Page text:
It’s one thing to see an artist’s finished works hanging in a gallery, and another thing to live with an artist and see works in progress. When you live with an artist, you never know for sure which bits of clutter might be art, or how to tell the difference between a preliminary sketch and a finished piece. Take this drawing for example:
It is a recent work by the artist Phoebe Age Six (aka PA6). At the top of the image is a dog drawn in PA6’s mature style: a minimal number of simple forms repeated and rearranged for maximum effect. The basic visual unit of the drawing is a kind of link sausage; a wobbly elongated elliptical form. PA6 uses eight of them for the dog’s legs, tail, ears, and body. All that remains is the stylized smiley face.
But below that classic dog is another image, also dog-like, but not obeying PA6’s general stylistic restraints. Where, for instance, is the clarity and forcefulness we have come to expect in the handling of quadruped legs? This second animal probably has four legs, but they cannot exactly be counted. And his facial expression is uncharacteristically impenetrable.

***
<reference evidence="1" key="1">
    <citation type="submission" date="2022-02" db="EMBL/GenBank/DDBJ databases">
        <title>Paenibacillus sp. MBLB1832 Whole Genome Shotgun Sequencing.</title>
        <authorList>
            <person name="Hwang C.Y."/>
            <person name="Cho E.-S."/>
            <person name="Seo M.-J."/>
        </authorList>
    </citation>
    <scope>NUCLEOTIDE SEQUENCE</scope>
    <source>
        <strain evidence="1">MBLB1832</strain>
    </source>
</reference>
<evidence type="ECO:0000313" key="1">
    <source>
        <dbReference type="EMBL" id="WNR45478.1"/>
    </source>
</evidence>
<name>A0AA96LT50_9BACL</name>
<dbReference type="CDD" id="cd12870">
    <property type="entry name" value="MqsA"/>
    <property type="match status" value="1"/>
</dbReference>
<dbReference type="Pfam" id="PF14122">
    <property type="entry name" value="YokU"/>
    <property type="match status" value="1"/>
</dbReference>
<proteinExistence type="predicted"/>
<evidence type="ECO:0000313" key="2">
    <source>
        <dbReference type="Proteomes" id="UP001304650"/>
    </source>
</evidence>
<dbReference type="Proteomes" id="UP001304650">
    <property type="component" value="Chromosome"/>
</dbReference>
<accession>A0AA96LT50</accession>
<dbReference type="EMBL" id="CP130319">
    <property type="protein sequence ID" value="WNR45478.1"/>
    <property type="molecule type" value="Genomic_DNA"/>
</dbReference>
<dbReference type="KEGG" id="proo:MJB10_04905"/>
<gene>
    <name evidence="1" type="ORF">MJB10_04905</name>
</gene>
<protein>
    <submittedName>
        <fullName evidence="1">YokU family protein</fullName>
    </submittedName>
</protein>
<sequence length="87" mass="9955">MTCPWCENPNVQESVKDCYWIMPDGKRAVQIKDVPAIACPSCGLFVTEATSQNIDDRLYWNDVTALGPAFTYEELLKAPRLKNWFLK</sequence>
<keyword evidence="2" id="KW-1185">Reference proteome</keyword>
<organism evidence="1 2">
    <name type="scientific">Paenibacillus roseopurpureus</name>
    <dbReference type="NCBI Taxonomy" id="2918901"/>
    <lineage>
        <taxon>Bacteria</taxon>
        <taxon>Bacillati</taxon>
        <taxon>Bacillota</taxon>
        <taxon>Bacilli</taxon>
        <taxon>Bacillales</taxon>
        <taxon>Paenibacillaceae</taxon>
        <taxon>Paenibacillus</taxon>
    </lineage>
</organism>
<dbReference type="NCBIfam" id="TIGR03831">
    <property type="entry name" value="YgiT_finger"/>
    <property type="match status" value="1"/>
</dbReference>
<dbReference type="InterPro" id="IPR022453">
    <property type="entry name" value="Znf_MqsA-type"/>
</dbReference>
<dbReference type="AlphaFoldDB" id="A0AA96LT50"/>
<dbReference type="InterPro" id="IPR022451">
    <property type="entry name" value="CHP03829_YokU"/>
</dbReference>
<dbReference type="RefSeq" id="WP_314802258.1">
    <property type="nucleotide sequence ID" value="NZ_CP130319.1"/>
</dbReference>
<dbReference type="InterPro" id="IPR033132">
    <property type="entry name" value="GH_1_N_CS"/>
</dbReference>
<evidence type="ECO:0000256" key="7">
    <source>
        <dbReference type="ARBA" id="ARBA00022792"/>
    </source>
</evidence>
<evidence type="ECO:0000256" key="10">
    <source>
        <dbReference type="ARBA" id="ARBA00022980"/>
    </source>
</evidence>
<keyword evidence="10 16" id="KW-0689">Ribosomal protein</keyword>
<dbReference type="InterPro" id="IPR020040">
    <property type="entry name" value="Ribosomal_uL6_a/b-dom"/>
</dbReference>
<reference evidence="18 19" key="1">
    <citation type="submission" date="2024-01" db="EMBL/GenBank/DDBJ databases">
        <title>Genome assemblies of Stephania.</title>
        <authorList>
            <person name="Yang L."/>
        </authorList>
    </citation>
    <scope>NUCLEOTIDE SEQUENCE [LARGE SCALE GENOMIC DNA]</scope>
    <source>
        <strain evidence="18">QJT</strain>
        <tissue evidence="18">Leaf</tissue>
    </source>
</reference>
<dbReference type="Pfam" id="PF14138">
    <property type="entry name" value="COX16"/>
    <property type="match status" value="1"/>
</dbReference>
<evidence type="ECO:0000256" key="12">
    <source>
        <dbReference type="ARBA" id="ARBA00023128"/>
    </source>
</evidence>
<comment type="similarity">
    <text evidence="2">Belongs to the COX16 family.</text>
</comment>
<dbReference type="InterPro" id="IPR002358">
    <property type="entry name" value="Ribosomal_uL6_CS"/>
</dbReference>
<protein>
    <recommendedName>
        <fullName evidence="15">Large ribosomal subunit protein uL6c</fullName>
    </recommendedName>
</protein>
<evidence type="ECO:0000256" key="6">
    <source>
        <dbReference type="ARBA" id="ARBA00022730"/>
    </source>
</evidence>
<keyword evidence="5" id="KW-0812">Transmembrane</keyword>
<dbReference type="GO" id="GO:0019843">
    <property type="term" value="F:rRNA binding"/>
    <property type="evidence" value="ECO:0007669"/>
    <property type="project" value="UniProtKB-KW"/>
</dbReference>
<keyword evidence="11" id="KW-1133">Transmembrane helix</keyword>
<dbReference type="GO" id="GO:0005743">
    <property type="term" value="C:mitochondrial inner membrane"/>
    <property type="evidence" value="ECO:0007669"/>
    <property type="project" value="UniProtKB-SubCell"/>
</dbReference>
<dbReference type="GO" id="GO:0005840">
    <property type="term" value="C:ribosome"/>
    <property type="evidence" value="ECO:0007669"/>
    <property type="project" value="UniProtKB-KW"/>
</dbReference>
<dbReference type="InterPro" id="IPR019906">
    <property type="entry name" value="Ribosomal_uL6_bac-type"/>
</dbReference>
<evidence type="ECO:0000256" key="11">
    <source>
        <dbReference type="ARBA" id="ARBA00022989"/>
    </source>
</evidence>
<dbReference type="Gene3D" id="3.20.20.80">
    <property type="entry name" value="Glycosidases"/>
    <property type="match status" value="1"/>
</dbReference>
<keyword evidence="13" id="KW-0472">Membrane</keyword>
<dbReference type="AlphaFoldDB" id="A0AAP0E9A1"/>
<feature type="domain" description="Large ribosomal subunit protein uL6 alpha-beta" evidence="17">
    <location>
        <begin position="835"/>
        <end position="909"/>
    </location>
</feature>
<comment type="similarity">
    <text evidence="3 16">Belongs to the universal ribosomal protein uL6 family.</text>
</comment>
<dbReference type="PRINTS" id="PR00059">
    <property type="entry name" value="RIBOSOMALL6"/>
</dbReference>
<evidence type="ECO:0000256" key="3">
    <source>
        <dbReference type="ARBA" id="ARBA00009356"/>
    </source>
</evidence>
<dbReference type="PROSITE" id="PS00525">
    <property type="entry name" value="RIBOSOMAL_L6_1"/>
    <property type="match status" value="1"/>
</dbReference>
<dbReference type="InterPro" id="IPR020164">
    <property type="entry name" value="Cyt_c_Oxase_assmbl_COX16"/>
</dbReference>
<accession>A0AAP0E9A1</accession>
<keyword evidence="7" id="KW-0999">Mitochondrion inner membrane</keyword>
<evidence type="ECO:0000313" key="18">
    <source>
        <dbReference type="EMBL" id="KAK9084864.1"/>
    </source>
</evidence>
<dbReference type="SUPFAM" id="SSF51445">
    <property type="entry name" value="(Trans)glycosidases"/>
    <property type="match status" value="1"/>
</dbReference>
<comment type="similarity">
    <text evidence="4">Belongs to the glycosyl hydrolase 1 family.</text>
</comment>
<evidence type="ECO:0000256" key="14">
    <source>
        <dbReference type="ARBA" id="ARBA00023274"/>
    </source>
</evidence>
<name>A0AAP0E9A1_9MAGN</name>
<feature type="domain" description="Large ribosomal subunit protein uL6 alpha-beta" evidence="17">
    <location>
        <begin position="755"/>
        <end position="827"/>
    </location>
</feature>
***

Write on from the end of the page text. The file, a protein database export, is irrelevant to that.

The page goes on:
The paper substrate is purple, and has three pre-printed paw marks on it. This is the clue that first helps us account for the oddities of the image. PA6 is not simply drawing, but is responding to a readymade image. This piece, if it is to be considered as a finished work, is equal parts “found object” and original composition.
Indeed, this is the case. Here is the full context of the image as I discovered it in the studio space:
Ah, the substrate is in fact a terrible notepad from the 99-cent store, and PA6 has imitated the sprawling puppy figure in her own style. But the questions remain: was it idle sketch-pad mimicry, or is the drawing intended as commentary on the dog photograph above?
In short: Is it art?